RALEIGH, N.C. -- A month after President Barack Obama announced that people could keep insurance policies slated for cancellation under the federal health overhaul, the reversal has gotten a mixed response from insurers, state regulators and consumers.
Many consumers complained in October and November after insurers notified them that their individual policies were being canceled because they did not cover pre-existing conditions, hospitalization, prescription drugs or seven other basic benefits required under the law. In pitching the overhaul, the president had long promised that people who liked their policies could keep them.
Then Mr. Obama announced Nov. 14 that companies could continue existing policies that don't meet the minimum requirements if state regulators approved.
An Associated Press survey has found that older policies are being allowed to continue in 36 states, either because officials allowed it after Mr. Obama's announcement, decided not to intervene in any way or had made a decision earlier in the year to extend non-compliant policies for a period of time. Even so, insurers were given a choice of whether to continue the policies, and some declined to do so.
In Kentucky, insurers Humana, United Healthcare and Assurant chose to extend old policies, while Anthem and Bluegrass Family Health opted against it. Seven companies in South Carolina are extending individual plans that the federal law considers substandard, while six companies are extending plans in the small group market. Twenty are not participating.
In North Carolina, only Blue Cross and Blue Shield, which controls about 80 percent of the state's market for individual and small-business policies, offered to renew plans covering 474,000 people that had been slated for cancellation. North Carolina's insurance commissioner allowed the company to raise premiums by between 16 percent and 24 percent.
Prices on non-compliant policies are rising in other states as well. Anthem Blue Cross in Maine plans to raise premiums by an average of 12 percent on its no-longer-canceled policies. The Blue Cross provider in neighboring New Hampshire expects an average 7 percent increase, an amount that is in line with previous years' premium increases. Blue Cross Blue Shield of Illinois said it would seek undefined price changes.
Raleigh attorney Jeff Poley, 42, says he is fine with paying more for his current policy, considering what it would have cost him to switch to a new one. He has been covered with a high-deductible health policy from Blue Cross for the past two years, which currently costs $137 a month. The plan does not cover maternity and some other benefits required under the Affordable Care Act.
When Mr. Poley initially received his cancellation notice, Blue Cross said the closest plan that met all of the new federal requirements would cost nearly twice as much. But after Mr. Obama's announcement, Blue Cross offered to extend Mr. Poley's old plan for another year at $170 a month. His wife is covered by a policy through her law firm.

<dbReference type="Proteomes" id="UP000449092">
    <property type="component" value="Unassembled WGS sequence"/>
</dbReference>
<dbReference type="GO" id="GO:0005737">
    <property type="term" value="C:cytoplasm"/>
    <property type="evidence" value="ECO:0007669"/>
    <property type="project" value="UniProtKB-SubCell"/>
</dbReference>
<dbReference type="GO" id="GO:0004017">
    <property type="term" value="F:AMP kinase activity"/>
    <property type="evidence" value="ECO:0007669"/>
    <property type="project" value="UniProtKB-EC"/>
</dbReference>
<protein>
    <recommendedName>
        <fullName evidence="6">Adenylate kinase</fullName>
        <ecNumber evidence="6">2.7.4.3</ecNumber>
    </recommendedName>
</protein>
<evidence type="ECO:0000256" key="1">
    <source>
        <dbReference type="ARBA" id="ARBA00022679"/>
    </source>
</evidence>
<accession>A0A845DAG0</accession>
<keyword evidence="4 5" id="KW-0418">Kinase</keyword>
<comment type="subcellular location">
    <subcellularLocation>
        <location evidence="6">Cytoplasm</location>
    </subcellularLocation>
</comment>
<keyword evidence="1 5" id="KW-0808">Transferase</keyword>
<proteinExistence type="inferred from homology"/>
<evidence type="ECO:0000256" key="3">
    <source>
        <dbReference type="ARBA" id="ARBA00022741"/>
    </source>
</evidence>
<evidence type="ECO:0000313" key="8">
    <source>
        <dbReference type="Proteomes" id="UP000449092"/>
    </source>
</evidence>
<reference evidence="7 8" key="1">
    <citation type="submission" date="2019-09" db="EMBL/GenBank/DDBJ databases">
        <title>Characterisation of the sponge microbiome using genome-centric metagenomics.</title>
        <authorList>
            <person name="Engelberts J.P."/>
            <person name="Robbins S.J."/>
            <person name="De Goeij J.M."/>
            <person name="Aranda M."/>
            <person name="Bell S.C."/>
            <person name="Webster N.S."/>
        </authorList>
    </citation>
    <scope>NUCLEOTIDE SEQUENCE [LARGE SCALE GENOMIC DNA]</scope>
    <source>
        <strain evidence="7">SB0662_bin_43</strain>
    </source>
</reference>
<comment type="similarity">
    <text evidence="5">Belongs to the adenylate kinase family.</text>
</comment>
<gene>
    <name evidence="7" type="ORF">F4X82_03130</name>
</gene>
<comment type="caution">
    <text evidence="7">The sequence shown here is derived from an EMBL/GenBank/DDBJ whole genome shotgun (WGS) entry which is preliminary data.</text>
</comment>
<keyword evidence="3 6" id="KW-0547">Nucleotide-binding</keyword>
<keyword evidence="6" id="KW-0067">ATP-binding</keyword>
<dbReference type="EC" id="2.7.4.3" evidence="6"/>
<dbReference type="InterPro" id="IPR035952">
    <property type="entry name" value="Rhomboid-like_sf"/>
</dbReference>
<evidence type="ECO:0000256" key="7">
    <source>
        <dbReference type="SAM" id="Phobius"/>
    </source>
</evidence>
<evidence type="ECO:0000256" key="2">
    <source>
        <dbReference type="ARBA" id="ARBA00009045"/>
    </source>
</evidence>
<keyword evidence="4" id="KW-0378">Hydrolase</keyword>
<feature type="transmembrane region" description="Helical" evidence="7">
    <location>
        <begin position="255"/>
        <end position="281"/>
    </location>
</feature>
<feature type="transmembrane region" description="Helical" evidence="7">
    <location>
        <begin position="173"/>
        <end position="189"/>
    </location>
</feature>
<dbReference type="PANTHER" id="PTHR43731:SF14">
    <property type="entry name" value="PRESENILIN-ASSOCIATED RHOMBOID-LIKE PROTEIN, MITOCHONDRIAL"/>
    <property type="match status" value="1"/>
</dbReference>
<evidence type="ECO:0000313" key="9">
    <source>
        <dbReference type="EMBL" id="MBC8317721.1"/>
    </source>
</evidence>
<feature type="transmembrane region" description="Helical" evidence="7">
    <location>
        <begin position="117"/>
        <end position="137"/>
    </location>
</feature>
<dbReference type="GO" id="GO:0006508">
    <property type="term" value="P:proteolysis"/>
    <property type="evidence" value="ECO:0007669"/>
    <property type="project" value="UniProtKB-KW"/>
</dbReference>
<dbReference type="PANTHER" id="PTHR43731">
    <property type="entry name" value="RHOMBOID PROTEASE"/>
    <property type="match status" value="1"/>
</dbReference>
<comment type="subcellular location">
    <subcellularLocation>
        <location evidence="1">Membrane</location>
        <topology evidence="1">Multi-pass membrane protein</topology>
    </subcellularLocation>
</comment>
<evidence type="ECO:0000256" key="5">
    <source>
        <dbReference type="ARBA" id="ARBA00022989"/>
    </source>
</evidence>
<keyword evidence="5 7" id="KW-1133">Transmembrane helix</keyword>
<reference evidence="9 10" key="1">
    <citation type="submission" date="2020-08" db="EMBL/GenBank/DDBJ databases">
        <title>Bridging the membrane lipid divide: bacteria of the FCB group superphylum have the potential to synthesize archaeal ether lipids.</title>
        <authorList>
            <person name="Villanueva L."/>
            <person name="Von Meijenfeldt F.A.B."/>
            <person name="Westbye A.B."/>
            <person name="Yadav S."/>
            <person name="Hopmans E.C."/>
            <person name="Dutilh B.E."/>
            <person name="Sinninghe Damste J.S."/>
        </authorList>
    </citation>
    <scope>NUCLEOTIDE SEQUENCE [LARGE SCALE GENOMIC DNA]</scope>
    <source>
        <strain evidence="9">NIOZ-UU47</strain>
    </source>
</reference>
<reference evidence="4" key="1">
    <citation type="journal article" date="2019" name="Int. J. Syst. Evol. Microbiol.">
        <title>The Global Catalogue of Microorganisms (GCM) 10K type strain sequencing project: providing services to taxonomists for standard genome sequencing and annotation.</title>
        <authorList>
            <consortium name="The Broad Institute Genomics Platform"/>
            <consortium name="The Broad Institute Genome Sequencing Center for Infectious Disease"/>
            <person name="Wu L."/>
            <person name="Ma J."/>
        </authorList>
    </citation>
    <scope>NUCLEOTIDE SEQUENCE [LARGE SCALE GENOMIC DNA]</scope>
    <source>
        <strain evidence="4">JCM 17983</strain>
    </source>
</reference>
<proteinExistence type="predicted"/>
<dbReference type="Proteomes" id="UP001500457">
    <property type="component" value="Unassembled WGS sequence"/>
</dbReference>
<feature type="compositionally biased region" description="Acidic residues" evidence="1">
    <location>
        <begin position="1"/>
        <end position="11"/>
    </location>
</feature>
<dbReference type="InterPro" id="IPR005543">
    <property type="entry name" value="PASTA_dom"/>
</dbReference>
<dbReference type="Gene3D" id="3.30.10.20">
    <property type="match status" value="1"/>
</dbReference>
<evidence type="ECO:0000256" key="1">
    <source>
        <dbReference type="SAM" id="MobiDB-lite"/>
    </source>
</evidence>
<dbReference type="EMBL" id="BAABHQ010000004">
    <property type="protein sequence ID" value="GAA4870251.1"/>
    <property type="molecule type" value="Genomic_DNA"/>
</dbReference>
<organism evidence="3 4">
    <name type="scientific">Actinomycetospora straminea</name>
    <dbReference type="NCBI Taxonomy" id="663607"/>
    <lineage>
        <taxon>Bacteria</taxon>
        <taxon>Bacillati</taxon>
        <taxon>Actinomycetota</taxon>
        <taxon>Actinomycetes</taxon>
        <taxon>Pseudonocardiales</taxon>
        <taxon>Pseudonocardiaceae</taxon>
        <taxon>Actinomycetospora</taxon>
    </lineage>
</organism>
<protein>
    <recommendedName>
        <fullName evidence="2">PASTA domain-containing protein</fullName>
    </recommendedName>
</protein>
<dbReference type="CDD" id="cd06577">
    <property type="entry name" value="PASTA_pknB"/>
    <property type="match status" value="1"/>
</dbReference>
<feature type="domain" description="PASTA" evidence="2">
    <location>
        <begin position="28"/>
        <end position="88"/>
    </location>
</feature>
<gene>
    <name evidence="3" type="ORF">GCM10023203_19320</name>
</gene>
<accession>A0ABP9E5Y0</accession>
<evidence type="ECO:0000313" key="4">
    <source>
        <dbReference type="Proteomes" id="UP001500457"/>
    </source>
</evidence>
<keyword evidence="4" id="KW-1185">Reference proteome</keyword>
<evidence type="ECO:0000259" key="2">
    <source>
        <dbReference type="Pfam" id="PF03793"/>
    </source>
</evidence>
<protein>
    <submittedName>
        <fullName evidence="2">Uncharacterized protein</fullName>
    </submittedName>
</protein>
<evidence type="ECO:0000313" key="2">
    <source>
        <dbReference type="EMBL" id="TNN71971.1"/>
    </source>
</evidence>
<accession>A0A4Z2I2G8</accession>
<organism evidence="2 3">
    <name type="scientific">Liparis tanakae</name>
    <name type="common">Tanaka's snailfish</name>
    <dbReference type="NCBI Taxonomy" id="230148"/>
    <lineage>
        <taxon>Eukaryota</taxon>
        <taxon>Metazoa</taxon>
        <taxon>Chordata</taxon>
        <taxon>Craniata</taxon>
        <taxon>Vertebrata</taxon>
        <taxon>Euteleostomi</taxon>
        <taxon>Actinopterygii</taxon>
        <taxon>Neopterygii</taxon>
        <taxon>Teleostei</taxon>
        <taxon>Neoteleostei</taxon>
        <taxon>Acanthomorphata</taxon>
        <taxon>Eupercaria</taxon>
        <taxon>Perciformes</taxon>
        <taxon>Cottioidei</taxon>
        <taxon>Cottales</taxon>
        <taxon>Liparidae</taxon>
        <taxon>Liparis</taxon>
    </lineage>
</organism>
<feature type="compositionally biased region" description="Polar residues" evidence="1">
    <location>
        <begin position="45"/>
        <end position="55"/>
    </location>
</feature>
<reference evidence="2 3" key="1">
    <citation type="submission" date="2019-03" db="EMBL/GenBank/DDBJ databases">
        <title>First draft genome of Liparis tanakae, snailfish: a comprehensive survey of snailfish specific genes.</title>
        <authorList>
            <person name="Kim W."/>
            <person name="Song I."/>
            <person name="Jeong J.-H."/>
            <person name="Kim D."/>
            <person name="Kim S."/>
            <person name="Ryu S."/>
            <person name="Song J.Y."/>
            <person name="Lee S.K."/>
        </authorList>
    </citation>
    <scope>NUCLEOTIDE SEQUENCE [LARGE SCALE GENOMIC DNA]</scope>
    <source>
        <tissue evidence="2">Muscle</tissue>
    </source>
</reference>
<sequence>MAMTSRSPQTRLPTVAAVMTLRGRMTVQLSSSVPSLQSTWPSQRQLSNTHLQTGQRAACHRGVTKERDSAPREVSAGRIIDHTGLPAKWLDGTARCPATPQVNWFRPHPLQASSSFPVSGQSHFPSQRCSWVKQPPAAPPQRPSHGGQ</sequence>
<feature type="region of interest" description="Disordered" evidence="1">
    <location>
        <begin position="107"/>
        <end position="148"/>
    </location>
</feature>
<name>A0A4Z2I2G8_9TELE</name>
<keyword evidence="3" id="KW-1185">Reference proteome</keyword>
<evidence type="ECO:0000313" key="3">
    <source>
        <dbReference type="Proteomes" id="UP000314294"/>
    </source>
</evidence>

"I was glad for the one-year reprieve, but I would still like a permanent fix because I don't need abortion coverage, I don't need maternity coverage," said Mr. Poley, who said he exercises vigorously about six days a week. "We as a family had made that choice, and we are two intelligent people who know better what's good for our family than the government does."
About 15 million Americans buy policies as individuals, according to Families USA, a nonprofit organization that backs health reform. Before Mr. Obama's announcement, insurers sent at least 4.7 million policy cancellation notices, according to an AP tally. The number is likely much higher because officials in nearly 20 states said they were unable to provide information on cancellation notices or were not tracking it.
Sabrina Corlette, project director at Georgetown University's Health Policy Institute, warns that Mr. Obama's decision last month could allow younger people with relatively few health problems to stay on bare-bones policies. That could lead to higher premiums in 2015 to offset insurers' cost of covering people with more health problems, she said.
Still, even before Mr. Obama's announcement last month, a pathway existed for many consumers to hang onto policies that didn't conform to the ACA requirements, at least for a brief period of time. Many states allowed insurers to offer early renewals to non-conforming policies, but some of those will expire March 31.
A Consumers Union health care overhaul analyst, Lynn Quincy, said staying with an existing policy is a natural starting point. But renewing an existing policy with a high deductible or excluding types of coverage needed later may not turn out to be the best deal, she said.
"If your old coverage continued, that's fine. But look at your other options before enrolling, because you can't be turned down now" for pre-existing health conditions, she said.